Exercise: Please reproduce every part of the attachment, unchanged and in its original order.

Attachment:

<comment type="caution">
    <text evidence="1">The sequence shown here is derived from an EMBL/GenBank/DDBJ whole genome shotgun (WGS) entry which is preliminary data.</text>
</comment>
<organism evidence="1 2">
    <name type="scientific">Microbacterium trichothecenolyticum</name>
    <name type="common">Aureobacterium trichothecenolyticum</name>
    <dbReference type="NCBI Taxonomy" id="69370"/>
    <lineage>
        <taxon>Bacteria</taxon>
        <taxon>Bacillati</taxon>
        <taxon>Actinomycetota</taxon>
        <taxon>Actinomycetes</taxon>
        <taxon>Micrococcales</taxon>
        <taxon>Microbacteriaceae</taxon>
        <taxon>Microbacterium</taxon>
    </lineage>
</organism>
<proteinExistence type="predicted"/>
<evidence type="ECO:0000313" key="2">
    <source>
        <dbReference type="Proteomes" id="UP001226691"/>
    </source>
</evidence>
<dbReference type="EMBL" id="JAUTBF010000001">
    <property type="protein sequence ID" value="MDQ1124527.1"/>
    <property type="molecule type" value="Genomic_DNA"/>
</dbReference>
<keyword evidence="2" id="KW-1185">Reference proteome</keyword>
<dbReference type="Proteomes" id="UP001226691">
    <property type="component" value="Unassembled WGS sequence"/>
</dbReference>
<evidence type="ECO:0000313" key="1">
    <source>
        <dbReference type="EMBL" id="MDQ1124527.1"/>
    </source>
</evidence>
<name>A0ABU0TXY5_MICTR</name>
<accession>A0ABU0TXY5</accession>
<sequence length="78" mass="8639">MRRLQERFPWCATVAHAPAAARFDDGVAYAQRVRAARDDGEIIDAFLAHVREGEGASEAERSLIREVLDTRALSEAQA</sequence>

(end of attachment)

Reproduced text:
<comment type="caution">
    <text evidence="1">The sequence shown here is derived from an EMBL/GenBank/DDBJ whole genome shotgun (WGS) entry which is preliminary data.</text>
</comment>
<organism evidence="1 2">
    <name type="scientific">Microbacterium trichothecenolyticum</name>
    <name type="common">Aureobacterium trichothecenolyticum</name>
    <dbReference type="NCBI Taxonomy" id="69370"/>
    <lineage>
        <taxon>Bacteria</taxon>
        <taxon>Bacillati</taxon>
        <taxon>Actinomycetota</taxon>
        <taxon>Actinomycetes</taxon>
        <taxon>Micrococcales</taxon>
        <taxon>Microbacteriaceae</taxon>
        <taxon>Microbacterium</taxon>
    </lineage>
</organism>
<proteinExistence type="predicted"/>
<evidence type="ECO:0000313" key="2">
    <source>
        <dbReference type="Proteomes" id="UP001226691"/>
    </source>
</evidence>
<dbReference type="EMBL" id="JAUTBF010000001">
    <property type="protein sequence ID" value="MDQ1124527.1"/>
    <property type="molecule type" value="Genomic_DNA"/>
</dbReference>
<keyword evidence="2" id="KW-1185">Reference proteome</keyword>
<dbReference type="Proteomes" id="UP001226691">
    <property type="component" value="Unassembled WGS sequence"/>
</dbReference>
<evidence type="ECO:0000313" key="1">
    <source>
        <dbReference type="EMBL" id="MDQ1124527.1"/>
    </source>
</evidence>
<name>A0ABU0TXY5_MICTR</name>
<accession>A0ABU0TXY5</accession>
<sequence length="78" mass="8639">MRRLQERFPWCATVAHAPAAARFDDGVAYAQRVRAARDDGEIIDAFLAHVREGEGASEAERSLIREVLDTRALSEAQA</sequence>